Kpop choreographers and girl groups blackpink and newjeans
Sorah Yang (left) photographed by Saadat Maksat. Taryn Cheng (right) photographed by Ahn Hongje. Blackpink and NewJeans photos courtesy of Getty Images

K-Pop Opened Doors for AAPI Dancers Abroad. At Home, They Remain Closed

Sorah Yang views the mainstreaming of K-pop as “a win for the Asian community…not necessarily for Asian Americans.”

Taryn Cheng was watching professional K-pop choreographers direct a team of dancers when she thought to herself, “I could do this too.” She had already been dancing with a professional hip hop company since high school, and as she prepared to graduate college, was working with American choreographers to develop material for South Korean entertainment companies. Cheng says she considered her post-college prospects and realized, “I’m now a dancer in this space, but I could be the choreographer.” 

Cheng started moving towards her goal by dancing with her friends and posting videos on Instagram to show her ability to choreograph for a group. She built followings on YouTube and Instagram and sent sample choreography videos to YG Entertainment. Then in the fall of 2021, she says, “the first call came.”

The K-pop group TREASURE wanted her to choreograph their music video for “JIKJIN,” and YG wanted to sign her to their dance agency. By early 2022 Cheng was on a plane to Seoul, where she would choreograph the "Pink Venom" music video for BLACKPINK’s second studio album, choreograph for the Born Pink world tour, and direct Taeyang’s dance performances with Jimin of BTS and Lisa of BLACKPINK. “Things just kind of snowballed,” Cheng says.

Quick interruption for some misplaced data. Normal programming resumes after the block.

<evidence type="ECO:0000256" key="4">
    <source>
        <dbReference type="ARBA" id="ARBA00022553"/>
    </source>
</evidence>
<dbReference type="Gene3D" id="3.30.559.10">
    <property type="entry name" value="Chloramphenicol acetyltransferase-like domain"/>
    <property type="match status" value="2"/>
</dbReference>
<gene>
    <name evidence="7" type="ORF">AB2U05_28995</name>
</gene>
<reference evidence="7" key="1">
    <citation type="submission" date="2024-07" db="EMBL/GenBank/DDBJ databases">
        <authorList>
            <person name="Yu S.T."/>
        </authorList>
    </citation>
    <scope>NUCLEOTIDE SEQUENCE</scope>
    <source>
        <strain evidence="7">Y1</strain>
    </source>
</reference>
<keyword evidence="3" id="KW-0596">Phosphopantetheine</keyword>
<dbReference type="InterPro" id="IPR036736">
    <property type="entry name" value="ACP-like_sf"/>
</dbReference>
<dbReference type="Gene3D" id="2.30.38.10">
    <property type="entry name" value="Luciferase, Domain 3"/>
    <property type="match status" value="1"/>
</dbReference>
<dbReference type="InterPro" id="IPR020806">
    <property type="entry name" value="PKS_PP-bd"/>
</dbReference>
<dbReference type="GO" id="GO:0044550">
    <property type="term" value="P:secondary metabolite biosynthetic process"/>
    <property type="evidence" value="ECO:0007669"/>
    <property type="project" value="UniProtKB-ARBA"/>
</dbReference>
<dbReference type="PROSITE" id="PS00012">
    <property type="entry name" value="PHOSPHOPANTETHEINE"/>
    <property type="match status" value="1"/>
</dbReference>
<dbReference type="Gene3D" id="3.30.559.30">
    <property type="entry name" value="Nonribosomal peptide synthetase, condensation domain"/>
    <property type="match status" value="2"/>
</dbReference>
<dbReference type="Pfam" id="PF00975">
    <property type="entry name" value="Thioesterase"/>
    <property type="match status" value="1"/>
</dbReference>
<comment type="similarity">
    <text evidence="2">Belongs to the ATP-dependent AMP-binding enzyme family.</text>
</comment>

Taryn ChengPhoto by Ahn Hongje

Cheng relocated from the United States to South Korea at a fraught moment, welcomed abroad as people who looked like her were being targeted at home. In early 2020 Donald Trump and members of his administration had described the COVID-19 pandemic in explicitly racial terms — the “Chinese virus,” the “kung flu” — inaugurating a new era of anti-Asian xenophobia. Hate crimes against Asian Americans surged by 339% in the following year. When Cheng reflects on the excitement of her early professional breakthroughs, she also remembers the concurrent fears that burdened her when she thought of her family’s vulnerability. “I was worrying about my parents or my grandparents more than myself,” she says, “[thinking] that my friends or loved ones would experience something drastic.”